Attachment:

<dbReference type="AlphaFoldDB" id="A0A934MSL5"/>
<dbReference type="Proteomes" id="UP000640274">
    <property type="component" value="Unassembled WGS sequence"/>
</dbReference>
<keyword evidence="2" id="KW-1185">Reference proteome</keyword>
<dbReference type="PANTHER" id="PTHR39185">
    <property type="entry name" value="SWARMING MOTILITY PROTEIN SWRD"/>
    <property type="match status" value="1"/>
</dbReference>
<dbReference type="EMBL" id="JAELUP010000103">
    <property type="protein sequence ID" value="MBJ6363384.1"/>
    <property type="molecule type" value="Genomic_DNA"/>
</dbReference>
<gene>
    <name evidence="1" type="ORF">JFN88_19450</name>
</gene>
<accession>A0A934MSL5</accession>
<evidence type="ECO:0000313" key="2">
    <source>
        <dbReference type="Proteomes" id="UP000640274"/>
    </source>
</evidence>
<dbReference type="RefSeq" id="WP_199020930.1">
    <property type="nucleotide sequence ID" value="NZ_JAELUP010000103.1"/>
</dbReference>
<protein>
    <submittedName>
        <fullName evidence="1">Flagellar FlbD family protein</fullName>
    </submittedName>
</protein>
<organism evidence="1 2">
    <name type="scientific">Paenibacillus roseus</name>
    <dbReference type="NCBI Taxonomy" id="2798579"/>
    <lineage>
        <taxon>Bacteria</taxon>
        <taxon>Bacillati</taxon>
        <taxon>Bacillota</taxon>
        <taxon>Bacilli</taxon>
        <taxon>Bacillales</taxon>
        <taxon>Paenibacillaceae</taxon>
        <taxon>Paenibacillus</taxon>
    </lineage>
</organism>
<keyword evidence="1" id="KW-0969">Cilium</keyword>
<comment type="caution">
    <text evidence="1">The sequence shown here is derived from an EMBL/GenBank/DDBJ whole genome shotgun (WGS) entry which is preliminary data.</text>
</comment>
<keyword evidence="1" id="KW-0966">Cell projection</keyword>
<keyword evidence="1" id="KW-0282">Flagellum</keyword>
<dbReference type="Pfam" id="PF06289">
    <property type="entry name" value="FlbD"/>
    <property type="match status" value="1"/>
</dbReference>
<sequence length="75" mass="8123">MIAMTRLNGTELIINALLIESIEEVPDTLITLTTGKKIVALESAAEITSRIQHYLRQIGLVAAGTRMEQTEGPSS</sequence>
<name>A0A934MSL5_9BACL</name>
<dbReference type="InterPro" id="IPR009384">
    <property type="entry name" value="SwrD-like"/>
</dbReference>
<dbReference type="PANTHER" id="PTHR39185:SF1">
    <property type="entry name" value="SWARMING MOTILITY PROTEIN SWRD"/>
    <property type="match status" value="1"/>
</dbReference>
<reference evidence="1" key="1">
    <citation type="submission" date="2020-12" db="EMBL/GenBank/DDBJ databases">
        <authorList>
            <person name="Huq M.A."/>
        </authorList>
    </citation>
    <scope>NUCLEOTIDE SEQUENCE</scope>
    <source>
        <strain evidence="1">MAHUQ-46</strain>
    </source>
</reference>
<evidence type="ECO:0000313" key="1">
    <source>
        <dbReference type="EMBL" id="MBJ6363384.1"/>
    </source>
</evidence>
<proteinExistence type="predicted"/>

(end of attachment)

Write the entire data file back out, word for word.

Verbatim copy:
<dbReference type="AlphaFoldDB" id="A0A934MSL5"/>
<dbReference type="Proteomes" id="UP000640274">
    <property type="component" value="Unassembled WGS sequence"/>
</dbReference>
<keyword evidence="2" id="KW-1185">Reference proteome</keyword>
<dbReference type="PANTHER" id="PTHR39185">
    <property type="entry name" value="SWARMING MOTILITY PROTEIN SWRD"/>
    <property type="match status" value="1"/>
</dbReference>
<dbReference type="EMBL" id="JAELUP010000103">
    <property type="protein sequence ID" value="MBJ6363384.1"/>
    <property type="molecule type" value="Genomic_DNA"/>
</dbReference>
<gene>
    <name evidence="1" type="ORF">JFN88_19450</name>
</gene>
<accession>A0A934MSL5</accession>
<evidence type="ECO:0000313" key="2">
    <source>
        <dbReference type="Proteomes" id="UP000640274"/>
    </source>
</evidence>
<dbReference type="RefSeq" id="WP_199020930.1">
    <property type="nucleotide sequence ID" value="NZ_JAELUP010000103.1"/>
</dbReference>
<protein>
    <submittedName>
        <fullName evidence="1">Flagellar FlbD family protein</fullName>
    </submittedName>
</protein>
<organism evidence="1 2">
    <name type="scientific">Paenibacillus roseus</name>
    <dbReference type="NCBI Taxonomy" id="2798579"/>
    <lineage>
        <taxon>Bacteria</taxon>
        <taxon>Bacillati</taxon>
        <taxon>Bacillota</taxon>
        <taxon>Bacilli</taxon>
        <taxon>Bacillales</taxon>
        <taxon>Paenibacillaceae</taxon>
        <taxon>Paenibacillus</taxon>
    </lineage>
</organism>
<keyword evidence="1" id="KW-0969">Cilium</keyword>
<comment type="caution">
    <text evidence="1">The sequence shown here is derived from an EMBL/GenBank/DDBJ whole genome shotgun (WGS) entry which is preliminary data.</text>
</comment>
<keyword evidence="1" id="KW-0966">Cell projection</keyword>
<keyword evidence="1" id="KW-0282">Flagellum</keyword>
<dbReference type="Pfam" id="PF06289">
    <property type="entry name" value="FlbD"/>
    <property type="match status" value="1"/>
</dbReference>
<sequence length="75" mass="8123">MIAMTRLNGTELIINALLIESIEEVPDTLITLTTGKKIVALESAAEITSRIQHYLRQIGLVAAGTRMEQTEGPSS</sequence>
<name>A0A934MSL5_9BACL</name>
<dbReference type="InterPro" id="IPR009384">
    <property type="entry name" value="SwrD-like"/>
</dbReference>
<dbReference type="PANTHER" id="PTHR39185:SF1">
    <property type="entry name" value="SWARMING MOTILITY PROTEIN SWRD"/>
    <property type="match status" value="1"/>
</dbReference>
<reference evidence="1" key="1">
    <citation type="submission" date="2020-12" db="EMBL/GenBank/DDBJ databases">
        <authorList>
            <person name="Huq M.A."/>
        </authorList>
    </citation>
    <scope>NUCLEOTIDE SEQUENCE</scope>
    <source>
        <strain evidence="1">MAHUQ-46</strain>
    </source>
</reference>
<evidence type="ECO:0000313" key="1">
    <source>
        <dbReference type="EMBL" id="MBJ6363384.1"/>
    </source>
</evidence>
<proteinExistence type="predicted"/>